The educator's role

The first step for educators after the hiring of a foreign-born nurse, says Case Di Leonardi, is assessment. And because educators must be particularly thorough in their assessment of these nurses, it is increasingly important to avoid merely asking whether they have performed a certain task or demonstrated a particular skill. Yes or no questions lend themselves to misunderstandings, she says.

"Their role is different now," she adds. "They might have cared for a patient who had a central line in place, but the monitoring was the physician's responsibility. It's not enough to ask in a checklist fashion, 'Have you cared for a patient who had a femoral sheath?' Instead you have to ask, 'What has been your experience with the patient in this aspect of care?' "

On the same note, realize that hospital units can vary greatly in composition from country to country, says Siroky. "With ICUs, for example, you see similarities across the U.S.," she says. "But an ICU in another country may not be the same thing."

It is also useful to ask the nurses about their typical day in their previous practice setting to find out about the differences in practice and in the scope of practice expectations.

Another important role for educators is to make sure new nurses obtain the basic skill sets for the field and the facility in order to gain the complete confidence of their peers.

"It's important that staff educators provide the opportunity for these nurses to become comfortable with the skills they are expected to perform and the equipment they are expected to use before they actually begin to practice," says Case Di Leonardi.

Although it's vital that the international nurses become competent in these technical skills, it's also very helpful for them to learn from the experiences of their fellow nurses, and vice versa. "Have staff members get to know the nurse and the nurse's previous experience," says Case Di Leonardi. "Nurses love to tell stories to each other. They might need encouragement to tell their stories, but learning by examples is important."

As staff members begin learning about the new nurse, make them aware of any cultural differences that might arise in the working environment. Many cultures, for example, contain healthcare workers that expect a little less self-assertiveness from a nurse than what is expected in the professional role in the United States, says Case Di Leonardi.

"In some cultures the male physicians and other authority figures are treated with great deference, leading to some loss of assertiveness on the part of the nurse," she says. "We don't want anyone to consider being disrespectful, but it's expected that the nurse speak up if things are unclear."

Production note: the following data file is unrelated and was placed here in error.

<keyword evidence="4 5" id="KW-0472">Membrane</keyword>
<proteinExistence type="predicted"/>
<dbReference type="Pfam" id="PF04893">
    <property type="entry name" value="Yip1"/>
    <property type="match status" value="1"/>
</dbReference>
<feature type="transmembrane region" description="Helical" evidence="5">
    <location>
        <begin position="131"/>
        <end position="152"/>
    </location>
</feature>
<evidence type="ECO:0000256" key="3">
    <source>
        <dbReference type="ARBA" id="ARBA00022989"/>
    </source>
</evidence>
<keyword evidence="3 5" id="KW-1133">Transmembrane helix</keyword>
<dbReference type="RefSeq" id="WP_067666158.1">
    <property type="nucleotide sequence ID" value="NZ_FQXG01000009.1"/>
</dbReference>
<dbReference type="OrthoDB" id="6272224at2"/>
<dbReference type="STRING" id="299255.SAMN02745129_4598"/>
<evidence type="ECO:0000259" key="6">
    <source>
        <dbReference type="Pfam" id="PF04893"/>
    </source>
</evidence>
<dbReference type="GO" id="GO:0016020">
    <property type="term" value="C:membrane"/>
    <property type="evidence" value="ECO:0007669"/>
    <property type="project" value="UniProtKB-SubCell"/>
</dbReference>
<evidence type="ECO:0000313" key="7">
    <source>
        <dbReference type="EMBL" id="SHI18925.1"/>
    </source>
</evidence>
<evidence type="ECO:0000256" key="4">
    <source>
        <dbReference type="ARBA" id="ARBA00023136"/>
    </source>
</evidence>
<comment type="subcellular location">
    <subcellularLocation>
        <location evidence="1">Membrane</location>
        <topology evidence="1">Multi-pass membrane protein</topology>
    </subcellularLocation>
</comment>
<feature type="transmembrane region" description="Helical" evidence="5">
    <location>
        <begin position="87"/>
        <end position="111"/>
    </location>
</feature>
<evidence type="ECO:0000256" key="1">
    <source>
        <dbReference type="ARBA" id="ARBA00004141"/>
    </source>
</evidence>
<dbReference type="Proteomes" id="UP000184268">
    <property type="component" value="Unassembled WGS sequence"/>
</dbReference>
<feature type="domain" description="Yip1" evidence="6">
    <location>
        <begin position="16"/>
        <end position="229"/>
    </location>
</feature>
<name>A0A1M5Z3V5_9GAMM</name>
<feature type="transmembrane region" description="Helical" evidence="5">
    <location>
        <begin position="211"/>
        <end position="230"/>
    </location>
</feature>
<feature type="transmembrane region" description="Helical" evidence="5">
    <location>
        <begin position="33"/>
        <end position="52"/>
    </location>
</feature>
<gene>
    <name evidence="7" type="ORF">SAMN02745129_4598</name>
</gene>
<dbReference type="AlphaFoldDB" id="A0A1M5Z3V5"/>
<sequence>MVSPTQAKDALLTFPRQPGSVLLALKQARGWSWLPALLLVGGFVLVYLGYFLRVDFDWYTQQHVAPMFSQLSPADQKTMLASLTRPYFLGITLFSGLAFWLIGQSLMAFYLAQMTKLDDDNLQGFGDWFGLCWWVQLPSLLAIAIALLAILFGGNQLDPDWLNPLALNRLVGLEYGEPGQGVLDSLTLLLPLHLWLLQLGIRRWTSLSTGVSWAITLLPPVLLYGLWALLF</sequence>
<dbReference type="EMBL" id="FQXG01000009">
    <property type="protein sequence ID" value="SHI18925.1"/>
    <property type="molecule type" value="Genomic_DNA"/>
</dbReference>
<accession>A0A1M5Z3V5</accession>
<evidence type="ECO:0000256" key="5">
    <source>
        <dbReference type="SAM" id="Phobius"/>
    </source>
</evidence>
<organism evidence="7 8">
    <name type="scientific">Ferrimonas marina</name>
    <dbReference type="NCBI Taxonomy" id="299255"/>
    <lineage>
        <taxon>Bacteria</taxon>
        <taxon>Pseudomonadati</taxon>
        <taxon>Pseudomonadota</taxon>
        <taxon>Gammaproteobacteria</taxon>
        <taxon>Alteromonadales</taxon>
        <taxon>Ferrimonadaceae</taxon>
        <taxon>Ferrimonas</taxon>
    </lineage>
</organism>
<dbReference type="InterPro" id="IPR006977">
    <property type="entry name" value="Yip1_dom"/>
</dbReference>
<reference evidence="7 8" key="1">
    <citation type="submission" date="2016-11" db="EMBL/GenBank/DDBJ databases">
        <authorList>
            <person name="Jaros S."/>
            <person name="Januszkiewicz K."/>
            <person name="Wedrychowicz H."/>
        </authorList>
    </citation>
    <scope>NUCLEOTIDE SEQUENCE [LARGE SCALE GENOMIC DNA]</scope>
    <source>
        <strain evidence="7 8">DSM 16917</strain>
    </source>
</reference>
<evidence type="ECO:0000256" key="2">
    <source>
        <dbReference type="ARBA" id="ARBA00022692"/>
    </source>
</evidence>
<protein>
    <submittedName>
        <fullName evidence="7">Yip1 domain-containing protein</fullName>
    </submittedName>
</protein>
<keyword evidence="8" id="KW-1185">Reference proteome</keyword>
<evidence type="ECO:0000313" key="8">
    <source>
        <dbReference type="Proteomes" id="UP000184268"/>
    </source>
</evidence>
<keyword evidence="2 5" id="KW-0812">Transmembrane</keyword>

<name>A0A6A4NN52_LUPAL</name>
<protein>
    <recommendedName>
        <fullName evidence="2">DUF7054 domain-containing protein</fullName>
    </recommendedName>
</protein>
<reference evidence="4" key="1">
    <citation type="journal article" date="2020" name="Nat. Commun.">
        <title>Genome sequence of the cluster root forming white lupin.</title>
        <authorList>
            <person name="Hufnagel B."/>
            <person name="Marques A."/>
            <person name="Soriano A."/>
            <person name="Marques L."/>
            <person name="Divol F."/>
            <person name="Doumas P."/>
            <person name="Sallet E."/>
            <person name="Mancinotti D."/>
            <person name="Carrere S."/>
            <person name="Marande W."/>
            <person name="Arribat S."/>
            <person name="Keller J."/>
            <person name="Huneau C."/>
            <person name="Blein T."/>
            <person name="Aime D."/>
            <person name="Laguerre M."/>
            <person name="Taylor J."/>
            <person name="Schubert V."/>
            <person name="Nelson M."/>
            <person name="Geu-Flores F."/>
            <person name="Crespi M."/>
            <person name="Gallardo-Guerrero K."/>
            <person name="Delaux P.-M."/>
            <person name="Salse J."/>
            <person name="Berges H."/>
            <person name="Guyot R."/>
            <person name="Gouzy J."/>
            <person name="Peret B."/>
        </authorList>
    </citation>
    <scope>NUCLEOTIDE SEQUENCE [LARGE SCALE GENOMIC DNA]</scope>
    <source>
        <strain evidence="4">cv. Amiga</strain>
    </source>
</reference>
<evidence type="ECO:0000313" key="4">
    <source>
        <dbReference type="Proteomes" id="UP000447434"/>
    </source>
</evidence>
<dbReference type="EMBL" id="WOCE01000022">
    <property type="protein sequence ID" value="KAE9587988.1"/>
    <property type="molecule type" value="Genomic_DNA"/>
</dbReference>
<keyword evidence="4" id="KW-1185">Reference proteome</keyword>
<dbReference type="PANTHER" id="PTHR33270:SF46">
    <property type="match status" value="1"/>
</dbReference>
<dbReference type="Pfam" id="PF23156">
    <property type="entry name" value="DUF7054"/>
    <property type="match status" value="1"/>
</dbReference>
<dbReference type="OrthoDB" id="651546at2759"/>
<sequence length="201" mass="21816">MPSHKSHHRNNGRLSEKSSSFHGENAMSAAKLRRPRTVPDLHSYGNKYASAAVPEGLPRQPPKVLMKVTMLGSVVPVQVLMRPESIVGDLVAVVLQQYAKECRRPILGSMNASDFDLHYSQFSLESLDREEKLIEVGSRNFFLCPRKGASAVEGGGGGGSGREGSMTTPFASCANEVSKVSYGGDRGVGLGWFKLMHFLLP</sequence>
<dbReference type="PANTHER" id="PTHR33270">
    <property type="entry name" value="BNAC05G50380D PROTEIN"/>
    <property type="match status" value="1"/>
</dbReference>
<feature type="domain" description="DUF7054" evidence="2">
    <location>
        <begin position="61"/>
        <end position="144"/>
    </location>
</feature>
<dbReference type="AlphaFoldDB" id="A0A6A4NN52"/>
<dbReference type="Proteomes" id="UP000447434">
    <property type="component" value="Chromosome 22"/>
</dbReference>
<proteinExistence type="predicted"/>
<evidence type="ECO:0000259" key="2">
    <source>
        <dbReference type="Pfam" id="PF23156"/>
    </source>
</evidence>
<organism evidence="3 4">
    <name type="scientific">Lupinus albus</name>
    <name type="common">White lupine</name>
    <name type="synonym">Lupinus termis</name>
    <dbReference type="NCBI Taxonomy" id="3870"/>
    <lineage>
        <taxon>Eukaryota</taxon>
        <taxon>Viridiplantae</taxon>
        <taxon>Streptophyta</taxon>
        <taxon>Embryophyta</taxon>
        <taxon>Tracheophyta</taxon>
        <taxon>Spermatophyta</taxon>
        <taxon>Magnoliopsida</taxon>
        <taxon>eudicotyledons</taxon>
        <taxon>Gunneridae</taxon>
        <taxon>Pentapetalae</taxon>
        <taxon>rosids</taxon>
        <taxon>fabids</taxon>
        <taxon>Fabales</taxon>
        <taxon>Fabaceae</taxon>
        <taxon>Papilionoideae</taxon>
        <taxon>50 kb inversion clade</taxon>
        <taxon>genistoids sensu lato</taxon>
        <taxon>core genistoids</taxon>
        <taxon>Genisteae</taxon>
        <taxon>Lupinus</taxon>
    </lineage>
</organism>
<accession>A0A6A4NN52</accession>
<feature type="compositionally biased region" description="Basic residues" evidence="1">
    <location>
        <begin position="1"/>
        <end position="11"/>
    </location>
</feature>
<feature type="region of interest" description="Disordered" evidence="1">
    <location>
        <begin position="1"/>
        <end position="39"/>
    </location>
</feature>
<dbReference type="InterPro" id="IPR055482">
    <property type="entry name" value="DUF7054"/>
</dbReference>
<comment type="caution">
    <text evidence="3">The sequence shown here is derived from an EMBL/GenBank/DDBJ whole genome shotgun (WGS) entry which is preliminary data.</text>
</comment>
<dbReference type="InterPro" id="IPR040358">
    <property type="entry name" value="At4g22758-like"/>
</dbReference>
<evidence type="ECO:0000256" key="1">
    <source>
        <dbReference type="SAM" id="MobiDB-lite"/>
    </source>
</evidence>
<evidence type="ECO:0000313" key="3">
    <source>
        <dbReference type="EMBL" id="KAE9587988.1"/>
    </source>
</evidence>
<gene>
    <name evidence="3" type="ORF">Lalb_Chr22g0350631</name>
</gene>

Additionally, educators needs to avoid training all international nurses as a whole entity, as gaps in learning can vary from culture to culture depending on where the nurse originated. "You can't lump all international nurses into one group," says Siroky. "It really does vary by the country they're coming from."

Techniques for the preceptor

In most facilities, when preceptors are trained for a new nurse, they are given information about the individual, including cultural differences. This is especially essential when it comes to a foreign-born nurse, says Case Di Leonardi.

"Precepting techniques, such as active listening, are even more important when you're precepting someone from a different culture," she says.

Thus, the preceptor should make a point of learning the nurse's cultural background and showing him or her how staff members in the facility interact.

"This might not be as important for a domestic nurse, as they've had those experiences as students, but that's something the foreign nurses really need to see in action," says Case Di Leonardi.

Additionally, she notes, international nurses should be trained on how they can work most effectively with -preceptors.

"Something I've learned over the years in education is we train people for certain roles, but there's always someone on the receiving end of that role who could use some orientation as well," she says. "And that comes into play with the relationship between a preceptor and international nurse."


Aiken, L., Buchan, J., Sochalski, J., Nichols, B., and Powell, M. (2004). "Trends in international nurse migration," Health Affairs 23(3): 69-77.